Organizational alignment is a topic that is becoming increasingly more critical to the success of any organization in any market. This dynamic is especially true now due to current shifts in business and consumer behavior.
Subscription services, for example, have replaced decades-old buying habits on a global scale. Business services to consumer appliances have all exploded with subscription services becoming the norm. The explosion covers a broad range of industries and products ushered in by cloud computing and new web-based software at all-time low pricing.
Organizations with strong alignment are better equipped to thrive in their external environment, even with this disruptive change, because they can lead and grow together as one cohesive team. Those with weak alignment are nearly always the first to fall apart when crisis strikes because they are unpracticed at leveraging their organization’s total capabilities.
When an organization is functioning with strong internal alignment, all of its teams move at the same speed, which creates a superior strategic velocity. The simple physics of flow on one team will always arrive faster and be able to push harder than its multi-directional competitor. Achieving alignment is a multiple of disciplines, however. There are three behaviors to develop:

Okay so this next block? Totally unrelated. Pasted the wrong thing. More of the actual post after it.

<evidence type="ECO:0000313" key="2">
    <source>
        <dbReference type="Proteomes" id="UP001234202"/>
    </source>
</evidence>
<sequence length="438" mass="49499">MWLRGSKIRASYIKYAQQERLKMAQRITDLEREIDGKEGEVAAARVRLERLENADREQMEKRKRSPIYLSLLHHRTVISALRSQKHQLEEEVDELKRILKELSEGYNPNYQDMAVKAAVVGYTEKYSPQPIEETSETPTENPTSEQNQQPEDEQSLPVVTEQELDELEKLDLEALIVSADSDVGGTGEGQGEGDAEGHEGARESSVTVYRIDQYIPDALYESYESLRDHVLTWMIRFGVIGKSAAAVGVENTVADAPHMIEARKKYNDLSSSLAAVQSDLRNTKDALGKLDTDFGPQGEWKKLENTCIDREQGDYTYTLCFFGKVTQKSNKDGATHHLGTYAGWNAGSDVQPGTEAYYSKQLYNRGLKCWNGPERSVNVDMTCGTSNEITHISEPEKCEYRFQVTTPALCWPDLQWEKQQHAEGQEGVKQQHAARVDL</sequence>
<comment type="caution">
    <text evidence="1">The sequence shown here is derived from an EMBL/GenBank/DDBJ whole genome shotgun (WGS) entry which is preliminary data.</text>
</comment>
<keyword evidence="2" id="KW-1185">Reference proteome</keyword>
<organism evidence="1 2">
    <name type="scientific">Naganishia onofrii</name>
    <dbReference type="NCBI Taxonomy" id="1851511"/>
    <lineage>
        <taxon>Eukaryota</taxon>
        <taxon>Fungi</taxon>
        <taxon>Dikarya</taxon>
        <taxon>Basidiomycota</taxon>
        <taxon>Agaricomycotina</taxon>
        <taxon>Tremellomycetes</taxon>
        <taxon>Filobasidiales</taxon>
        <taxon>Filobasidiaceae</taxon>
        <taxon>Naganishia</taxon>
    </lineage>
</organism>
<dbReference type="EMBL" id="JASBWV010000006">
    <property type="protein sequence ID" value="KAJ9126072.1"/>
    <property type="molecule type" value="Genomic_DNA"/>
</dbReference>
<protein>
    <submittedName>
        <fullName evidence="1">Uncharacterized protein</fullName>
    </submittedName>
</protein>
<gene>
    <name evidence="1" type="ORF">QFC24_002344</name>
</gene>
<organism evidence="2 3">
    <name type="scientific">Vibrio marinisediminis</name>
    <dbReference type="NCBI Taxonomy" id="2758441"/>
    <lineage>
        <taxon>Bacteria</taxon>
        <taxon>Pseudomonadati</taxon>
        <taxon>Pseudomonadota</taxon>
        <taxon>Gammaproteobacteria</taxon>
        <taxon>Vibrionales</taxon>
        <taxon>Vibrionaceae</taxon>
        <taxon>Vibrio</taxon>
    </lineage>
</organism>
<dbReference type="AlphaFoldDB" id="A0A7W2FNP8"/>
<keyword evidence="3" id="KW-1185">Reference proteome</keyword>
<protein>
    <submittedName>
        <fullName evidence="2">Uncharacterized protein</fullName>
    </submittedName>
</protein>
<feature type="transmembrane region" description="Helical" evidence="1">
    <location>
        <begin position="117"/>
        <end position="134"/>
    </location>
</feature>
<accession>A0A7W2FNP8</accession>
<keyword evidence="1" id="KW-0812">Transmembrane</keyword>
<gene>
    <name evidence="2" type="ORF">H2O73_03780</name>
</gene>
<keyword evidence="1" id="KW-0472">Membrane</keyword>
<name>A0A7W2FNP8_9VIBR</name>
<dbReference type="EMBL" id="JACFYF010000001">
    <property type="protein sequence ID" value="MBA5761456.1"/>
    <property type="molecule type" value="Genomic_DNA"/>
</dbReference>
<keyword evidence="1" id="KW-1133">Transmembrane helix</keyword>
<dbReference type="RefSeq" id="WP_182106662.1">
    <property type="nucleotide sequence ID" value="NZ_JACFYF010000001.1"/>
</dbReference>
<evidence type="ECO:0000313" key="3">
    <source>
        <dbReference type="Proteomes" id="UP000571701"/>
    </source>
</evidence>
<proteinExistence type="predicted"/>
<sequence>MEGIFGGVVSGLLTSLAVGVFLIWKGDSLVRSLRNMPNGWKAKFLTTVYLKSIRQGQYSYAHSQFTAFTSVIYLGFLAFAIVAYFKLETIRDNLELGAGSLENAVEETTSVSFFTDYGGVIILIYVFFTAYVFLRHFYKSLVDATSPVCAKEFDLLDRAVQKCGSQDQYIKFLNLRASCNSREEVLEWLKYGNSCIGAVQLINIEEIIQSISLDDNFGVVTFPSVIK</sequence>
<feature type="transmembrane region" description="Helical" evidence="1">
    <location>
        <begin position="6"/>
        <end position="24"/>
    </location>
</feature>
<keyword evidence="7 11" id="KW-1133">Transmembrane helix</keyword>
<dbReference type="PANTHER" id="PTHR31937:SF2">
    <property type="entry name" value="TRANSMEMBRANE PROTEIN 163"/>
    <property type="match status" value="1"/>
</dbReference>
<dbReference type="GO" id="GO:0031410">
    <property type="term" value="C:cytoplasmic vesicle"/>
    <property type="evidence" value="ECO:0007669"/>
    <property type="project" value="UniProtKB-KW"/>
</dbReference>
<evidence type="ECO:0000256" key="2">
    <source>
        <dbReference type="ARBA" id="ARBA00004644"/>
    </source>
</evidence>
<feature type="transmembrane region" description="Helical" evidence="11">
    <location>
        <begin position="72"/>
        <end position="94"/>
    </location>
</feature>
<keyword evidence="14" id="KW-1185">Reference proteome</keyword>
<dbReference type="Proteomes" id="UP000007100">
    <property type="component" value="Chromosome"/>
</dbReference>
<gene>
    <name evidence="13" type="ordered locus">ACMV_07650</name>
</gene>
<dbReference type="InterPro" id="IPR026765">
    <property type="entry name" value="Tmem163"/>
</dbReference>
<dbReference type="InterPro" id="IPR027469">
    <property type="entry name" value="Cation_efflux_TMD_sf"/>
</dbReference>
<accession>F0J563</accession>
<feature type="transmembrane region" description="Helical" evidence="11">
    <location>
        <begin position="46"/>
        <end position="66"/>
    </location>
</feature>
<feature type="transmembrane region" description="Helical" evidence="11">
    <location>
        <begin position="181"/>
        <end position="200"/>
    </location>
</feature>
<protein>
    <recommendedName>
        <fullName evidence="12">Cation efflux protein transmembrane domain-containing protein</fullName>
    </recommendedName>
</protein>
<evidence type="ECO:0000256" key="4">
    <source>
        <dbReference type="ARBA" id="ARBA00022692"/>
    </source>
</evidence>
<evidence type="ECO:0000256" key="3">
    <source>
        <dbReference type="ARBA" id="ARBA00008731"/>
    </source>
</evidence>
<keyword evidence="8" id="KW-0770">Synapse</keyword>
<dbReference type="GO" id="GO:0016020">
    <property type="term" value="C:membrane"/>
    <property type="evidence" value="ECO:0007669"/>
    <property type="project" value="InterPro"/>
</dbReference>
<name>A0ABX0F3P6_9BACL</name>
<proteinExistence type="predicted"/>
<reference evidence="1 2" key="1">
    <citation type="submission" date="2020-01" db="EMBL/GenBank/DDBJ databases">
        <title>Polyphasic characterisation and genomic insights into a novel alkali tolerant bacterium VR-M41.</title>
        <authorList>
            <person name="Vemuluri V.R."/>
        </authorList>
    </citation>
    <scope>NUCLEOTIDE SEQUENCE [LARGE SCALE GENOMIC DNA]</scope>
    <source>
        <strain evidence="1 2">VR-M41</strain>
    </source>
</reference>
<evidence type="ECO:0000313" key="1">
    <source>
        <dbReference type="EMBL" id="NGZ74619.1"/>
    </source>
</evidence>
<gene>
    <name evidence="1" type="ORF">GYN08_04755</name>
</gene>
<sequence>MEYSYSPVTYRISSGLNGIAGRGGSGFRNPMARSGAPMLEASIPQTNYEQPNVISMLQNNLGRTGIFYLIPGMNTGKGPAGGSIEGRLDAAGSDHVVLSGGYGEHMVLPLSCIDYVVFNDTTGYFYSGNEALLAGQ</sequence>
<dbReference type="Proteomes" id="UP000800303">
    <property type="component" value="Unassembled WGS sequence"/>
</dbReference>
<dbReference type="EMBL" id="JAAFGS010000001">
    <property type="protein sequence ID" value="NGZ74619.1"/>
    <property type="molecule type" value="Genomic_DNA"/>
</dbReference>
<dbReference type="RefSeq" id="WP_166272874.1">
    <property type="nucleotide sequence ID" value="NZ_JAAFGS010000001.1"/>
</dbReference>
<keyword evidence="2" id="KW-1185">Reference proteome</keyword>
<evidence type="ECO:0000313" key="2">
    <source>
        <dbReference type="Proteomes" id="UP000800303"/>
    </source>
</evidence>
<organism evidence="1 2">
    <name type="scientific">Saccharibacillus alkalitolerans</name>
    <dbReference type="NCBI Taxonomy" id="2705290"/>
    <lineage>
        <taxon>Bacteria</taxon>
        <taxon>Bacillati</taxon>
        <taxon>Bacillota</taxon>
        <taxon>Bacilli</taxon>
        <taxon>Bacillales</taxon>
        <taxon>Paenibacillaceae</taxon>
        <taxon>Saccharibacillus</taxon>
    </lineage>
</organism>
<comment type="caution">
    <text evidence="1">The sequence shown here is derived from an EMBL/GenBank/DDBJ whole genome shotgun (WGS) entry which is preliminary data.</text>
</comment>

Behavior 1: Roles, Responsibilities and Accountabilities
This first behavior may seem trite, but after three decades as a consultant for companies and nonprofits of all sizes, I assure you it is a systemic problem. This first behavior is less about someone’s title and pay grade than it is about each leader and team member understanding their organization’s true-north strategy and the ability to execute it with precision.
Behavior 2: High-Performance Leadership Team
A robust, healthy organization is enabled by its equally strong alignment when there is consistency across the organization in values, strategies, policies and practices. The driving forces that shape a positive and healthy culture begin with an aligned leadership team who understands its importance and work on it daily.
Behavior 3: Integrated Information Systems
Organizations that can easily share all types of information throughout their organization and with its customers are the best communicators. The ability to communicate quickly is a result of pre-planning and organizational preparedness. Corrective reactive shifts are typical of organizations that are weakly aligned because readiness is not something the vast majority of organizations take seriously until a crisis hits. Usually, though, it’s too late to correct whatever has changed their strategic position, creating the need to start over.
High-performance organizations move as one cohesive team, not as individuals, departments or divisions, working toward a strategically-defined goal. A fully aligned organization cannot only pursue strong growth but weather marketplace turbulence because they have taken the time to create a robust, cohesive team culture that can plan.